Wayne Rooney says he could never have dreamt of becoming England's leading goalscorer and stated it ranks as one of his best career achievements.
The England captain scored a late penalty in his side's 2-0 victory over Switzerland in EURO 2016 qualifying at Wembley to move past Sir Bobby Charlton to an unprecedented 50 goals for his country.
Rooney being on the brink of the milestone moment had dominated the pre-match discussion and the Manchester United striker is elated.
"It's a great feeling obviously, I've known I've been close the last few games so to finally do it is a dream come true," he told ITV.
"I was emotional but I'm extremely proud. I'm happy it's done but I can concentrate now on the team and our success in the future.
"Of course, I knew myself it was a big moment but I just picked my corner and put my boot through it to try get as much power as possible.
"The keeper got a touch but thankfully it had too much power.
"It's right up there, if not the best [achievement], to be your country's leading scorer before the age of 30. It's something I couldn't dream of and I'm extremely proud."
United and England legend Charlton, a FIFA World Cup winner in 1966, had held the record for 45 years and stated afterwards: "I would like to congratulate Wayne on becoming England's leading goalscorer.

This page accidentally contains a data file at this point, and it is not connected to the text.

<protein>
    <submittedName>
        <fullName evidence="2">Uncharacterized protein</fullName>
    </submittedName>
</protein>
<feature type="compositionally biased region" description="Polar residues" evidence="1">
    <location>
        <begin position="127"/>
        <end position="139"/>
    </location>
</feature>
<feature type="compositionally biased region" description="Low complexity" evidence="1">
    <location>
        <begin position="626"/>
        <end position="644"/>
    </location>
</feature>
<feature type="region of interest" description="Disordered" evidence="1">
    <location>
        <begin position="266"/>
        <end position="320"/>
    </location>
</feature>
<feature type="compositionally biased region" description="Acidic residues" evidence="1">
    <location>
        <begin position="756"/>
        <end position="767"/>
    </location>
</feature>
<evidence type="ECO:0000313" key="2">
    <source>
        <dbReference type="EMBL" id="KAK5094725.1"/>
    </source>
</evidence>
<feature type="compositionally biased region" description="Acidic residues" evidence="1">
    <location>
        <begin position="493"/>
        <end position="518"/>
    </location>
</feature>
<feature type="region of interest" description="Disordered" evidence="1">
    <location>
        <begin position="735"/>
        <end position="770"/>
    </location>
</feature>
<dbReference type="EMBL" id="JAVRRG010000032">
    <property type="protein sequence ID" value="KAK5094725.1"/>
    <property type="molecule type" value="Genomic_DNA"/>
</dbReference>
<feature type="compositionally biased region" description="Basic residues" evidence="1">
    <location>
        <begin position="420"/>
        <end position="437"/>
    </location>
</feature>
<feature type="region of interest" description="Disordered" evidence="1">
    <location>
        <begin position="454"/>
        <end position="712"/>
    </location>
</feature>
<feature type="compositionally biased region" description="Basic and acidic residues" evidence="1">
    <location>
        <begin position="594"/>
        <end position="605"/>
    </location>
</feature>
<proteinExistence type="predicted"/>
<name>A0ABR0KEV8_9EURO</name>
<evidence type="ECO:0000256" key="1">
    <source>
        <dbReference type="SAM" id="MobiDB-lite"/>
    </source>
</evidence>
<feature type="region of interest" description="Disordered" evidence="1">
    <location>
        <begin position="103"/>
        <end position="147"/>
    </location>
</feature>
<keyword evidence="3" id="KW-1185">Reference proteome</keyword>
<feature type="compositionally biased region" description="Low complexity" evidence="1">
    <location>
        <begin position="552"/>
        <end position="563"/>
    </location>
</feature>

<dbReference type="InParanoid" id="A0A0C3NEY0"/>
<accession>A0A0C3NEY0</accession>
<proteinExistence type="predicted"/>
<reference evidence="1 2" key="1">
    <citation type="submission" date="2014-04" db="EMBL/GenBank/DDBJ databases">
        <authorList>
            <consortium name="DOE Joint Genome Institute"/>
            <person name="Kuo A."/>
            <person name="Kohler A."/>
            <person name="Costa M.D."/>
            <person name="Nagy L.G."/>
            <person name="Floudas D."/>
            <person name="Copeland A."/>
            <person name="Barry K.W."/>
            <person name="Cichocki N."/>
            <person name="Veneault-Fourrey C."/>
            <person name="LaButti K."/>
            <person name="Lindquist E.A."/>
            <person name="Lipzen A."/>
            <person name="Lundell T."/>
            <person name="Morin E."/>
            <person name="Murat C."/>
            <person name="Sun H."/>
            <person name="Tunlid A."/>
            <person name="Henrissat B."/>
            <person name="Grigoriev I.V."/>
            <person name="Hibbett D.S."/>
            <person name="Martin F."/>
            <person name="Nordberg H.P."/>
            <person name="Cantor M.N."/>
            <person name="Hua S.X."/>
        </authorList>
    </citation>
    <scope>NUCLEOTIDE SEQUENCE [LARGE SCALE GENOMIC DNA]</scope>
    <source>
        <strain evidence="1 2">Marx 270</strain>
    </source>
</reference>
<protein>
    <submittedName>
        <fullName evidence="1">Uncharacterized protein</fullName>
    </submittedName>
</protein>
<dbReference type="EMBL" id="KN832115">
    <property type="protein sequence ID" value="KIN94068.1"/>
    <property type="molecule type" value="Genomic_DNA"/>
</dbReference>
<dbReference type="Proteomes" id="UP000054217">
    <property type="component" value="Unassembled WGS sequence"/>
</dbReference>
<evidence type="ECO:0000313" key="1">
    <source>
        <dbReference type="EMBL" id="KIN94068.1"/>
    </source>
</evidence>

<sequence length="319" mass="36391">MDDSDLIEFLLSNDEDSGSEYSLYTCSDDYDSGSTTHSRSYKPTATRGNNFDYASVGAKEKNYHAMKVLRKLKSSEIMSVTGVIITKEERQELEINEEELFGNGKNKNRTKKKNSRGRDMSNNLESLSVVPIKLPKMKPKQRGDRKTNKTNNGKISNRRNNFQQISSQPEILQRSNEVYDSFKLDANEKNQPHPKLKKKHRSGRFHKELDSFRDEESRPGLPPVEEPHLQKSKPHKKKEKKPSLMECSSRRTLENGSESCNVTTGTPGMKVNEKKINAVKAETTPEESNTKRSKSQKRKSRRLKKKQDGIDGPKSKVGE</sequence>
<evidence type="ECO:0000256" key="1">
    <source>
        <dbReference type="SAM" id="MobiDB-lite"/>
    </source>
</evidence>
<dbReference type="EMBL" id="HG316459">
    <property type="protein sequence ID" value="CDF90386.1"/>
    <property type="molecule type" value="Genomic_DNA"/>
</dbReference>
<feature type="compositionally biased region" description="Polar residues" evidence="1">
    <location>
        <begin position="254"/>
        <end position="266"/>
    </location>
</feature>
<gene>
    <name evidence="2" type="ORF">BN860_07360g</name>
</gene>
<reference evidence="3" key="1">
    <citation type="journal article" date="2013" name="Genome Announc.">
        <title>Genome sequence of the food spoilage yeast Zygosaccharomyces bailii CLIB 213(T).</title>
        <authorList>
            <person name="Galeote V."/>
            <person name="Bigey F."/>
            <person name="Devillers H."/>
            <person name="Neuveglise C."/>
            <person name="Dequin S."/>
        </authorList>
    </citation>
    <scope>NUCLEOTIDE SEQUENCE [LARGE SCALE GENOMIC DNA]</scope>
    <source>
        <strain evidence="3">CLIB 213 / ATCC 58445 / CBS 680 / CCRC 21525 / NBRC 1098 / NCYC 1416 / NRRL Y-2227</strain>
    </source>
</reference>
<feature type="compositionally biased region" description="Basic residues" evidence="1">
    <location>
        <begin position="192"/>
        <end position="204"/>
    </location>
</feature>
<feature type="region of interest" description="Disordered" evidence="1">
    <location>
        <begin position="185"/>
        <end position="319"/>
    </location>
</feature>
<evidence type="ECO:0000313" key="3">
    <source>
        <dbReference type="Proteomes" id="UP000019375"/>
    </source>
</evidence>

"I have always been very proud to hold this record. Playing for my country was always an honour and a privilege and something I did with great pride.
"I obviously cannot deny that I am disappointed that I now don't hold this record, however, I am absolutely delighted that it is Wayne, as captain of my beloved club and country, who now holds this record.
"On behalf of myself and everyone at Manchester United I would like to say congratulations. This is a very proud moment for you and your family. It is a record that I am sure you will hold for a long time, and it is clear to see that you will go on scoring for your club and country for a long time to come."
England manager Roy Hodgson added: "It's an amazing achievement and we've just congratulated him in the dressing room.
"My thoughts go out to Bobby Charlton and I'm hoping he will be pleased his record has been broken and that it was Wayne, a fellow Manchester United player, that did it."
When asked if he felt the record would ever be beaten, Hodgson added: "The strange thing about records is that you never think they will be broken, then they are.
"It doesn't concern me and I'm sure it won't concern Wayne. It's a proud moment for him and his family. We will enjoy it with him."